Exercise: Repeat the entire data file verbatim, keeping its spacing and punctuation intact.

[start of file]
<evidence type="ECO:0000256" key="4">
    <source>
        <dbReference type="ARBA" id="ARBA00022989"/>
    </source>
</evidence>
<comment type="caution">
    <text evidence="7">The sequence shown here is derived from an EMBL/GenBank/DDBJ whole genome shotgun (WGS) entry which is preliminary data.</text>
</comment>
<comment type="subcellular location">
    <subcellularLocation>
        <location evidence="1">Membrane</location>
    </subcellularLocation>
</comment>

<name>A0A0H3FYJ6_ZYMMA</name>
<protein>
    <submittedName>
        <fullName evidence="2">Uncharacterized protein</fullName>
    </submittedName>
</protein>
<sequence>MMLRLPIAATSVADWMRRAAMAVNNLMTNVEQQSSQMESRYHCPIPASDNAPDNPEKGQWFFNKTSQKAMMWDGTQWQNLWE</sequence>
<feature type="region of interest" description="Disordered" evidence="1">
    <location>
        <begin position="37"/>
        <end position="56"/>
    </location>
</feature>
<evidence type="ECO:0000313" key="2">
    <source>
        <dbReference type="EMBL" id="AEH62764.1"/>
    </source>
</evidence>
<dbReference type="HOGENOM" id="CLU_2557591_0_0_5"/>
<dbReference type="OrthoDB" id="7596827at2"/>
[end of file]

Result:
<evidence type="ECO:0000256" key="4">
    <source>
        <dbReference type="ARBA" id="ARBA00022989"/>
    </source>
</evidence>
<comment type="caution">
    <text evidence="7">The sequence shown here is derived from an EMBL/GenBank/DDBJ whole genome shotgun (WGS) entry which is preliminary data.</text>
</comment>
<comment type="subcellular location">
    <subcellularLocation>
        <location evidence="1">Membrane</location>
    </subcellularLocation>
</comment>

<name>A0A0H3FYJ6_ZYMMA</name>
<protein>
    <submittedName>
        <fullName evidence="2">Uncharacterized protein</fullName>
    </submittedName>
</protein>
<sequence>MMLRLPIAATSVADWMRRAAMAVNNLMTNVEQQSSQMESRYHCPIPASDNAPDNPEKGQWFFNKTSQKAMMWDGTQWQNLWE</sequence>
<feature type="region of interest" description="Disordered" evidence="1">
    <location>
        <begin position="37"/>
        <end position="56"/>
    </location>
</feature>
<evidence type="ECO:0000313" key="2">
    <source>
        <dbReference type="EMBL" id="AEH62764.1"/>
    </source>
</evidence>
<dbReference type="HOGENOM" id="CLU_2557591_0_0_5"/>
<dbReference type="OrthoDB" id="7596827at2"/>